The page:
In the Age of Social Media, Human Rights Revisited

Avik Chakravorty
Human Rights is a hotly debated global issue as there are growing instances of human rights violations. Therefore human rights are being defended.

As one of the world’s new and emerging economies, India’s Dalits are manual scavengers rummaging through and cleaning the dry toilets of other people who are high caste and carting their human waste. The menfolk usually clean the sewer and the septic tanks while the womenfolk would be carting piles of excreta in cane baskets to get rid of them. According to estimates hundreds of sewer workers risk their lives to the point that hundreds of workers die every year as they inhale toxic gases.

The internet in stark contrast is often believed to be a virtual space without any hierarchy but with unlimited scope and opportunities where the age-old caste system, race, and gender are non-existent. If it was to be assumed and also how the production, maintenance and ‘optimization’ of new media technologies exploring how some populations thrive and survive the fantasy of an internet devoid of humans are more often than not built on the premise that the bodies and the labor are invisible inclusive of the Dalits of death of others who are recolonized in lands far away.   

Colonialism was driven by the social imaginary based on the premise that the source or emergence of knowledge is in the West and its spread to the other parts of the world is a result of the generous imperialist spreading of tentacles aggressively. It was presumed that the colonization of the black and brown slaves needed to be civilized and therefore, colonialism was an endeavor that was unavoidable, full of righteousness and piety.

Dominant institutions of all kinds, inclusive of the scientific industrial complex, were deployed for justification claiming it to be true. In the meantime extraction from the colonies kept on providing the resources to stimulate the industrial revolution. Some things, including the production of various technologies using extracted colonial resources, bought back by the colonized subjects, creating vicious dependency cycles are existing even in this day and age.

The vast majority of technology companies emerging in the West frequently have been partnering with their very own offshore delivery centers for cost-cutting purposes. A case in point is the fact that according to estimates several hundred thousand people are employed globally in moderation of digital content. This massive workforce scavenges several hundreds of hours of video footage, a couple of hundreds of thousands of tweets and millions and millions of Facebook posts that appear on the internet minute after minute as they vet and removed if the content is found to be offensive, violent, traumatic or even obscene.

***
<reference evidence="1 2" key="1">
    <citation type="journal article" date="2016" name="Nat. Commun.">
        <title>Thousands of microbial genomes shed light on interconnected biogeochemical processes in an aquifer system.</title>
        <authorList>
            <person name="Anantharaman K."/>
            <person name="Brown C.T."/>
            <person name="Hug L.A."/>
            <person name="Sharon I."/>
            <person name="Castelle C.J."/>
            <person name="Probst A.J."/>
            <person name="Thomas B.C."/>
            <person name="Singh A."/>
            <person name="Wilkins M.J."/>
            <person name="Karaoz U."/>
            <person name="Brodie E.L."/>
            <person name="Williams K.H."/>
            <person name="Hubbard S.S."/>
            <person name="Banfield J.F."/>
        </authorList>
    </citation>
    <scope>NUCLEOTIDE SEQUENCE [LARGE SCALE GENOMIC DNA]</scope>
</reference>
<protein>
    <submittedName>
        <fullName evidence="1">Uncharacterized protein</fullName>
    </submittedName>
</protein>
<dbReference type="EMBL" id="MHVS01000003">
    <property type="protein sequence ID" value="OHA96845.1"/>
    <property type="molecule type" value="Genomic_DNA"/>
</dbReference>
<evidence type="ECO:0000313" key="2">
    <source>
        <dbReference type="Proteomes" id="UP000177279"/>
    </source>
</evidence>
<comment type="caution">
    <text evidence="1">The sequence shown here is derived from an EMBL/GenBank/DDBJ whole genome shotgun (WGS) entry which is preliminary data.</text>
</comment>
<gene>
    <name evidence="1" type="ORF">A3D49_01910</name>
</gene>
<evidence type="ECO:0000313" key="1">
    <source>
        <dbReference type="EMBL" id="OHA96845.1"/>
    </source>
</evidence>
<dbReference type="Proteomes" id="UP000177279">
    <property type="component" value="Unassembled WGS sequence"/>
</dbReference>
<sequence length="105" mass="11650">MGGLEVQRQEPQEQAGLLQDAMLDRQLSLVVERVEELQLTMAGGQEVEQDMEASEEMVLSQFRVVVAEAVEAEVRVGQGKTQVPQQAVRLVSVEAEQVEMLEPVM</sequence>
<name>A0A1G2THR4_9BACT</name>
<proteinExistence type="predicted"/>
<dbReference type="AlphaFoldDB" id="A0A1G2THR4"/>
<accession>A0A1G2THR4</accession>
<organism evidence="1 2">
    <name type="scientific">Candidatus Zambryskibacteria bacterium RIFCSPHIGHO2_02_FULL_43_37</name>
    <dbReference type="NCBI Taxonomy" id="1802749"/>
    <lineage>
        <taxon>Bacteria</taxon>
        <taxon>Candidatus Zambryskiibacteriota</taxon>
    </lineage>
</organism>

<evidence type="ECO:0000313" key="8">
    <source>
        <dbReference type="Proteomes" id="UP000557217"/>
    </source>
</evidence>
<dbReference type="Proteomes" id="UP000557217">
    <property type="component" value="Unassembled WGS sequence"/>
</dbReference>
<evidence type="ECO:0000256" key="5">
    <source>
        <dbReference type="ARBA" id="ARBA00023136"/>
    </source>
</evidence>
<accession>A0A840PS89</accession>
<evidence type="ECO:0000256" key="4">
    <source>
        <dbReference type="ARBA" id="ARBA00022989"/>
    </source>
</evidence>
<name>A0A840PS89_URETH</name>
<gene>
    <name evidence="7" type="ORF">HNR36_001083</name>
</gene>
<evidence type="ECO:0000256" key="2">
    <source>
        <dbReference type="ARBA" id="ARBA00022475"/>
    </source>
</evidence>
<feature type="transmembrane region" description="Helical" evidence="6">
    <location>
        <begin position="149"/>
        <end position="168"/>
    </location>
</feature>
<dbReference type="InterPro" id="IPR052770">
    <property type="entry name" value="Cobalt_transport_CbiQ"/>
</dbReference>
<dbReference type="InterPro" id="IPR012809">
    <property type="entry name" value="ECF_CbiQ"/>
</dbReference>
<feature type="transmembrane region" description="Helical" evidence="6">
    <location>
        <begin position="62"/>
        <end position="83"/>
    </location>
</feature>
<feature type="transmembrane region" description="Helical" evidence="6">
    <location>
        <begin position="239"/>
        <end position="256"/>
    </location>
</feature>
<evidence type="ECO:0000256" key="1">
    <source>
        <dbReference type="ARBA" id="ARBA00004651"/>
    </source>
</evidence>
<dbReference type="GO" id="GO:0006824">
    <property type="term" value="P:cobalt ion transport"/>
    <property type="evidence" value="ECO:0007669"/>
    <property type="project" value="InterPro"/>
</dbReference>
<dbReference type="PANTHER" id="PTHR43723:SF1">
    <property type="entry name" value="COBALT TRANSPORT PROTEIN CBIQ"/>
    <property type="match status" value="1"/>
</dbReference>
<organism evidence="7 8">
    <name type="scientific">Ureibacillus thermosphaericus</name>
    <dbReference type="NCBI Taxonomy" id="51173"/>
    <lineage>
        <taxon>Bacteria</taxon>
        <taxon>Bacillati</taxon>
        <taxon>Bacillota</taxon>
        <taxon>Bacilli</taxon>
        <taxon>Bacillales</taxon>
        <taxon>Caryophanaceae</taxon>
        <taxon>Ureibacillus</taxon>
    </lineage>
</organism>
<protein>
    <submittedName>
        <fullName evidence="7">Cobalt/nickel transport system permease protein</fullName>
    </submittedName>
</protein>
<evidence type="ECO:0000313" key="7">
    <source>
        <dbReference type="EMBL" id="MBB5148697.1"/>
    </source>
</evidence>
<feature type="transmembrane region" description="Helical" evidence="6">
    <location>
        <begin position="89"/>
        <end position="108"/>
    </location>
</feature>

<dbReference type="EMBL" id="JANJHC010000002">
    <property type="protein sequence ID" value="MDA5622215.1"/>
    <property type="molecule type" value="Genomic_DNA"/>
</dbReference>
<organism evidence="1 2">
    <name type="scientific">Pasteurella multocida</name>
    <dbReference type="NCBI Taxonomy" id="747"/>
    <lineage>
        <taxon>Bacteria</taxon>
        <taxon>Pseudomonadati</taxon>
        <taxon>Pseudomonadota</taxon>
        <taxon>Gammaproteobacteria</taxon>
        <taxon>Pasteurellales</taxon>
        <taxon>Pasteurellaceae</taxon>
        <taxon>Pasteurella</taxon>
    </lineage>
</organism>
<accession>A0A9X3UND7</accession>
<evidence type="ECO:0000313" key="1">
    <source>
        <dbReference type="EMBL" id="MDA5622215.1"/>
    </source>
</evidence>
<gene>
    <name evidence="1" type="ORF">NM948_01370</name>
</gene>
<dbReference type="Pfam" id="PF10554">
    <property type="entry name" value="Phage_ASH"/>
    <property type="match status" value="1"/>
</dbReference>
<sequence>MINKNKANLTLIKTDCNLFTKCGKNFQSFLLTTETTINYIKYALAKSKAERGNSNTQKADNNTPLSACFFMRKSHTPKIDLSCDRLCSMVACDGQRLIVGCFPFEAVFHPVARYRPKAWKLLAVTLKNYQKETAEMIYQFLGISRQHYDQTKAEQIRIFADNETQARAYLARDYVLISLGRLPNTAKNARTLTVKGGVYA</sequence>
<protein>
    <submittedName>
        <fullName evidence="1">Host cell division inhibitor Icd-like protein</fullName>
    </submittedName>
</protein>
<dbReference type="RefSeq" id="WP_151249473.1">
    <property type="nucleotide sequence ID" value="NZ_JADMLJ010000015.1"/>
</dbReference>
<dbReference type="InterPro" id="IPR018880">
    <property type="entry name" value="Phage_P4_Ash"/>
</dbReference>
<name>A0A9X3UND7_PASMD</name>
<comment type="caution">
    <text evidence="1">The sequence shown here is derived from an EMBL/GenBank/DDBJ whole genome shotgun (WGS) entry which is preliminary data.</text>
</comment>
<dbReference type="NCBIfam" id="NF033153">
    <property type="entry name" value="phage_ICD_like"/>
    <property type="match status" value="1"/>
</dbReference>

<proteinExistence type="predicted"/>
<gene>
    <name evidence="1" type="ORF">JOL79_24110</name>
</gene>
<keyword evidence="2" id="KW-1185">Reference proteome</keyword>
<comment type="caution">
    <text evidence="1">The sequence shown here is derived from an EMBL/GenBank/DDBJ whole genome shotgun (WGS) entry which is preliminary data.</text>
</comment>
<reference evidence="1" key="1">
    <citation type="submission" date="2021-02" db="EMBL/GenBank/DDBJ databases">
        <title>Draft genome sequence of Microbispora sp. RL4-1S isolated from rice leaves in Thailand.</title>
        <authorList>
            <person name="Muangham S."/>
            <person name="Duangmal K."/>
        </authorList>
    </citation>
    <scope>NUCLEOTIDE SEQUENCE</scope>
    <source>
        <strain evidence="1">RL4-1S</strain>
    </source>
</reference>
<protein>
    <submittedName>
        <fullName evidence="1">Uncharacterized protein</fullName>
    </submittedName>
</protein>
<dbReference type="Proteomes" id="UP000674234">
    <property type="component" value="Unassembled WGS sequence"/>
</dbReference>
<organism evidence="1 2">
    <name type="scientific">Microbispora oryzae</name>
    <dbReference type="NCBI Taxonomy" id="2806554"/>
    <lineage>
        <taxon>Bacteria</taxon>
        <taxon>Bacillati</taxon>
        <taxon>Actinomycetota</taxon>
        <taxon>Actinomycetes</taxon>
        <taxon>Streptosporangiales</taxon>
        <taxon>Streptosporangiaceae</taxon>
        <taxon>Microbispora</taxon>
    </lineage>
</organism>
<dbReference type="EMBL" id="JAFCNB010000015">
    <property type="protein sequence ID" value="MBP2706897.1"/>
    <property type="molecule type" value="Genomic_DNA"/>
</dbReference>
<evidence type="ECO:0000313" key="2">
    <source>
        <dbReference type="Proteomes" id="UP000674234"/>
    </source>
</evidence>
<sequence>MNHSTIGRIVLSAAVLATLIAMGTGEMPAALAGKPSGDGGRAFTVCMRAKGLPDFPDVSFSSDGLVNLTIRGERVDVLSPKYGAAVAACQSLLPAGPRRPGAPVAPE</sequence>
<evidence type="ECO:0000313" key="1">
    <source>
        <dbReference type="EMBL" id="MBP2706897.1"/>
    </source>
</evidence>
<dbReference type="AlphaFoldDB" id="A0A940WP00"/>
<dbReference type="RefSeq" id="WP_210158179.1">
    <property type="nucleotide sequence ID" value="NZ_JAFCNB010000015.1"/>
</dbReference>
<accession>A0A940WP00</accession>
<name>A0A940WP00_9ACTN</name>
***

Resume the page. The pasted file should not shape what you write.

This is an example of the type of menial work also known as ‘digital waste’ that is outsourced to offshore locations in the name of optimization and cost-cutting. What the earnings of the Content moderators in India and the Philippines are in a day, the moderators based in the US earn in an hour which is the major incentive if not the only incentive for companies in the west to outsource their work to offshore locations as there is the advantage of these countries knowing the English language as well as being acquainted with the culture of the west.

What are attractive to the vast majority of corporations is the fact that there is no telling when cheap labor could be laid-off anytime or conversely employers could shut down their offices in one location and reopen in another which might be even cheaper location.

Indigenous Navajo Women were laborers producing circuits at a factory at the reserve maintaining a low profile for others to at least feel if not, in reality, be free and in control through the use of technology. It's been argued that historically the onus of digital media’s production of devices is disproportionately borne by colored women who create them. It's been discovered after delving into the historical data behind these technologies that both man and machine are absolutely essential for anyone to fathom the configuration of digital labor these days. The colored women’s labor in regards to electronics manufacturing or the digital revolution no one knows about or in other words they are unsung heroes.


The launching of the PC revolution is a case in point that contributed to the rich history of offshoring that led to the Internet, and in turn, led to all other things. Besides, Navajo workers were regarded as possessing a mix of innate racial and cultural traits that could be enhanced or reformed to manufacture chips accurately, quickly, and seamlessly.


Like scavenging manually, chip manufacturing has its claim to notoriety as being a filthy business and workers at semiconductor manufacturing plants are victims of diseases related to pollution. Eventually, the Navajo nation did not derive any economic benefit in comparison with what it had hoped for or expected from the plant and had to live with the waste and its long-term effects.

Facebook, strictly enforces its mandatory requirement of signing non-disclosure agreements and once the NDA is signed employees are barred from even speaking to each other about their job profile. Although Facebook CEO Mark Zuckerberg’s speeches at the UN are broadly about optimizing the internet’s dominance and thereby leveraging human rights. In the process what he is after is showcasing and projecting his platform as though a bellwether of the freedom of expression, his company, has intimidated its offshore workers with a hefty penalty of a couple of thousands of Euros as punishment for violating the NDA.

Click here to connect to Vidhikarya’s registered expert human rights lawyers for further legal advice in this regard. 



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